Exploration of Literature, Cultures & Knowledge

His Futile Preoccupations .....

On a Swiftly Tilting Planet

Sylvie's World is a Library

Reading all you can is a way of life

JacquiWine's Journal

Mostly books, with a little wine writing on the side

An IC Engineer

Just another weblog

Pechorin's Journal

A literary blog

Somali Bookaholic

Discovering myself and the world through reading and writing

Australian Women Writers Challenge Blog

Supporting and promoting books by Australian women

Lizzy's Literary Life (Volume One)

Celebrating the pleasures of a 21st century bookworm

The Australian Legend

Australian Literature. The Independent Woman. The Lone Hand

Messenger's Booker (and more)

Australian poetry interviews, fiction I'm reading right now, with a dash of experimental writing thrown in

A Bag Full Of Stories

A Blog about Books and All Their Friends

By Hook Or By Book

Book Reviews, News, and Other Stuff

madame bibi lophile recommends

Reading: it's personal

The Untranslated

A blog about literature not yet available in English

Intermittencies of the Mind

Tales of Toxic Masculinity

Reading Matters

Book reviews of mainly modern & contemporary fiction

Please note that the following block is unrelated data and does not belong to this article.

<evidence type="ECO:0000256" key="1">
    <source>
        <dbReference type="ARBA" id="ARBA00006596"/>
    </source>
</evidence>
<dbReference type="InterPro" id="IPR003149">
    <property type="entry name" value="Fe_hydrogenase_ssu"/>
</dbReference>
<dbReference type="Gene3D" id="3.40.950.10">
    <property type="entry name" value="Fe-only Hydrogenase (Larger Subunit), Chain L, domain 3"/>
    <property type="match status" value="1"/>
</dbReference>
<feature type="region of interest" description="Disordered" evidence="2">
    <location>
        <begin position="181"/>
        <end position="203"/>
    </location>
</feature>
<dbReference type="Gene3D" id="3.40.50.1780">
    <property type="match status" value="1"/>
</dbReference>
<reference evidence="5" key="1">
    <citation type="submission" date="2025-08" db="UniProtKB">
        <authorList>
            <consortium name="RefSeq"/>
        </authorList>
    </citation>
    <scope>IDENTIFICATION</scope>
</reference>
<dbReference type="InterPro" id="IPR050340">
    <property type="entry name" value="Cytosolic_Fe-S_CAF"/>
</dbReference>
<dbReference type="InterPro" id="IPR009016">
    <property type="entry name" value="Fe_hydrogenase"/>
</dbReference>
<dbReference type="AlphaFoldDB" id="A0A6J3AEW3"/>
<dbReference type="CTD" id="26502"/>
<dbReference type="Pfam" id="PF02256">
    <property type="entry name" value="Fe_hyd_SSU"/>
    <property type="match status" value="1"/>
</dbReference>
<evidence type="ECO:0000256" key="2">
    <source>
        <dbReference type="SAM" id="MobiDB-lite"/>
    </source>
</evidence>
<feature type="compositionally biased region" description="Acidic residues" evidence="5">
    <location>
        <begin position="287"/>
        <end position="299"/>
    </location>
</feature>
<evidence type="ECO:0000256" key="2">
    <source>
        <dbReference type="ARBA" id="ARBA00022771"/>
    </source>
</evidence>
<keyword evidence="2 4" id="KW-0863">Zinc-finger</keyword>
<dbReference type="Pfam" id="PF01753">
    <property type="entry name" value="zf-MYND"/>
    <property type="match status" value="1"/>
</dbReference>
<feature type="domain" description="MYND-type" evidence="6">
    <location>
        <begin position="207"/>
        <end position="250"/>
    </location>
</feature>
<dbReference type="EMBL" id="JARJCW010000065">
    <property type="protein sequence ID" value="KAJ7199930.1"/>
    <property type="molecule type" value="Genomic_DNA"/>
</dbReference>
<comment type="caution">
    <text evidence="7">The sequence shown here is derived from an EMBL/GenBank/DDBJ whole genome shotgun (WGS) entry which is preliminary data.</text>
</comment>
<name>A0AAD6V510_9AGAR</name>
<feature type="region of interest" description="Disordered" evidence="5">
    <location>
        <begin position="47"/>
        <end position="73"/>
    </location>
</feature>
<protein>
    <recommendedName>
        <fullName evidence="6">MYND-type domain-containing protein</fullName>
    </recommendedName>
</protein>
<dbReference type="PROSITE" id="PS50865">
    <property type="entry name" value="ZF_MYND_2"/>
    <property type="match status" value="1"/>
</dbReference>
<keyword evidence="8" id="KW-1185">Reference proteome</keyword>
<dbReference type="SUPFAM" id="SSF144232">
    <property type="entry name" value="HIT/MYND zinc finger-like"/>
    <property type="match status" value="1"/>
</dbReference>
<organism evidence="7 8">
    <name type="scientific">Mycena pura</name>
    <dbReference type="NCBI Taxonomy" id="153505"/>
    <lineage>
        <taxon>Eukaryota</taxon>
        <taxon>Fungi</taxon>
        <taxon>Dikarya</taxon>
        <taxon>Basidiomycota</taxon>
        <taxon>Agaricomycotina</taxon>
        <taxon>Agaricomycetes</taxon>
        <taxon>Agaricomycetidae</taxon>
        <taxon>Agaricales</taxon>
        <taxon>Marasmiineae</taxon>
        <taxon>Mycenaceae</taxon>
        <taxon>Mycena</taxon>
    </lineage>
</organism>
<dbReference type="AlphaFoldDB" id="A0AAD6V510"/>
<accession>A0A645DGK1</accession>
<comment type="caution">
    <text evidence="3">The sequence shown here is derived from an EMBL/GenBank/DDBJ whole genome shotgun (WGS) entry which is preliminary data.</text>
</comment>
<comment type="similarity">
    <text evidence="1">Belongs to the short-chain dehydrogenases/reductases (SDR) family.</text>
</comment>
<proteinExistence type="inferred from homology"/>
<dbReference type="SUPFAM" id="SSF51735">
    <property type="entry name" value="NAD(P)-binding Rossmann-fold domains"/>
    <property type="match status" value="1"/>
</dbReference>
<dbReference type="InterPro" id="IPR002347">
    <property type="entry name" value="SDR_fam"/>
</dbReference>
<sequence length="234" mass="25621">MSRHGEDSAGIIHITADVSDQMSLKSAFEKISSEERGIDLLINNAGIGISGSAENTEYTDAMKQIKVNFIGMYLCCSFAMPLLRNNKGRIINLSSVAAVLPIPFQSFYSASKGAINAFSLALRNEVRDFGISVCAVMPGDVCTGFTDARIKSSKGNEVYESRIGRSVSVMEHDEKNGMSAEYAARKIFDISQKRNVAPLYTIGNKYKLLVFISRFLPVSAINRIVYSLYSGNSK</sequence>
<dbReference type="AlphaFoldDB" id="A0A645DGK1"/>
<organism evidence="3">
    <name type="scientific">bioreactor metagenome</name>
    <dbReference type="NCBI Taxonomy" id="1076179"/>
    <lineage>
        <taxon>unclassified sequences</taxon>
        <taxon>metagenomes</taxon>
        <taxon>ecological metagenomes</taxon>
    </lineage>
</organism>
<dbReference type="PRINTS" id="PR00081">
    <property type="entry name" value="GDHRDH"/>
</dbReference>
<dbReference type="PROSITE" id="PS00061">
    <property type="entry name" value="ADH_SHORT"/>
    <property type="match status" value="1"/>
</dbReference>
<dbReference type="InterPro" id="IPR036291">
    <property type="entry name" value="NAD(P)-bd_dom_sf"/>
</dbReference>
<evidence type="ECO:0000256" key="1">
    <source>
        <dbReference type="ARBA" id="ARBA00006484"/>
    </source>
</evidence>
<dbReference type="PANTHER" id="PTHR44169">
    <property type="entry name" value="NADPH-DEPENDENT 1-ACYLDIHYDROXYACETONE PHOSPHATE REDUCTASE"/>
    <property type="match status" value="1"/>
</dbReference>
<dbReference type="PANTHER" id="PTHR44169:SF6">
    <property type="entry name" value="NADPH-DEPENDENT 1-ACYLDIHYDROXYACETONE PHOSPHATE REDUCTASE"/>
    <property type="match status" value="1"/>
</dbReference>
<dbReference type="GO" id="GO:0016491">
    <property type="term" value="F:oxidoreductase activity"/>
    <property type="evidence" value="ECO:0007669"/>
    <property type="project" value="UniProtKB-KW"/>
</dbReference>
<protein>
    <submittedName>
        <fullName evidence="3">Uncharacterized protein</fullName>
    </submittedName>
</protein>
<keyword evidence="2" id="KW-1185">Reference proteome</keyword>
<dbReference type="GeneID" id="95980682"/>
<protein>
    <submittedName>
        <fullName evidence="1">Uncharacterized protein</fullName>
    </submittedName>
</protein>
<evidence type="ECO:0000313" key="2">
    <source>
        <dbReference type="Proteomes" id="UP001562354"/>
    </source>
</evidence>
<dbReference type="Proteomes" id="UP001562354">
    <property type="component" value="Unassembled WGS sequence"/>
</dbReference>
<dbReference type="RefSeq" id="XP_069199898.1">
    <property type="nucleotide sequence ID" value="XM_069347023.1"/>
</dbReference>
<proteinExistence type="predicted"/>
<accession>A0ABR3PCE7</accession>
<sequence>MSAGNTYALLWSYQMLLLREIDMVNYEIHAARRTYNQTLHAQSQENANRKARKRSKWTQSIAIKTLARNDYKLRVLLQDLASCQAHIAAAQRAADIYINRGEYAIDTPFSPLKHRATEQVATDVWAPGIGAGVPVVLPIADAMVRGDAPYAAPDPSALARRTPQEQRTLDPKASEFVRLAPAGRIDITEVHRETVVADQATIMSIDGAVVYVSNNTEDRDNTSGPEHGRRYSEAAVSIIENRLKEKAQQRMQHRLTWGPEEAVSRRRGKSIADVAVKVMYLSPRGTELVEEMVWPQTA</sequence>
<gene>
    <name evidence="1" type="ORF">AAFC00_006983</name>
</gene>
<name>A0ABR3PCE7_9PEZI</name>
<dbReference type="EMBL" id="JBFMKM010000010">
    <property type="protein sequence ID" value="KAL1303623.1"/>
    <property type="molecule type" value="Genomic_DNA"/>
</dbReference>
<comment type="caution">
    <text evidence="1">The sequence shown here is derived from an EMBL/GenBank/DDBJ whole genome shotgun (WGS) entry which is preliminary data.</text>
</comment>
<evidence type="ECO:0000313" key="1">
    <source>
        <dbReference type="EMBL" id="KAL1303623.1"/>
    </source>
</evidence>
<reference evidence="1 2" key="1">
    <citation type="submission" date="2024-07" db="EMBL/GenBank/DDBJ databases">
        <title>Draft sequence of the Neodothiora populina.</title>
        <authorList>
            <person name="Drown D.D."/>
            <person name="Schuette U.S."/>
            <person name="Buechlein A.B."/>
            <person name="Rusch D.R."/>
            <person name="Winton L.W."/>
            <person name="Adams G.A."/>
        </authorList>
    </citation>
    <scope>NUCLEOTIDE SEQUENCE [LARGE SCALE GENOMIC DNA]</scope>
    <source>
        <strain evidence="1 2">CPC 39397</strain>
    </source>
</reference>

words, images and musings on life, literature and creative self expression


Book reviews by someone who loves books ...

Dolce Bellezza

~for the love of literature

Cleopatra Loves Books

One reader's view

light up my mind

Diffuser * Partager * Remettre en cause * Progresser * Grandir

South of Paris books

Reviews of books read in French,English or even German

1streading's Blog

Just another weblog

Tredynas Days

A Literary Blog by Simon Lavery

Ripple Effects

Serenity is golden... But sometimes a few ripples are needed as proof of life.

Ms. Wordopolis Reads

Eclectic reader fond of crime novels

Time's Flow Stemmed

Wild reading . . .

A Little Blog of Books

Book reviews and other literary-related musings

Lectures épicuriennes

Tony's Reading List

Too lazy to be a writer - Too egotistical to be quiet

Whispering Gums

Books, reading and more ... with an Australian focus ... written on Ngunnawal Country


Thinking, writing, thinking about writing...

%d bloggers like this: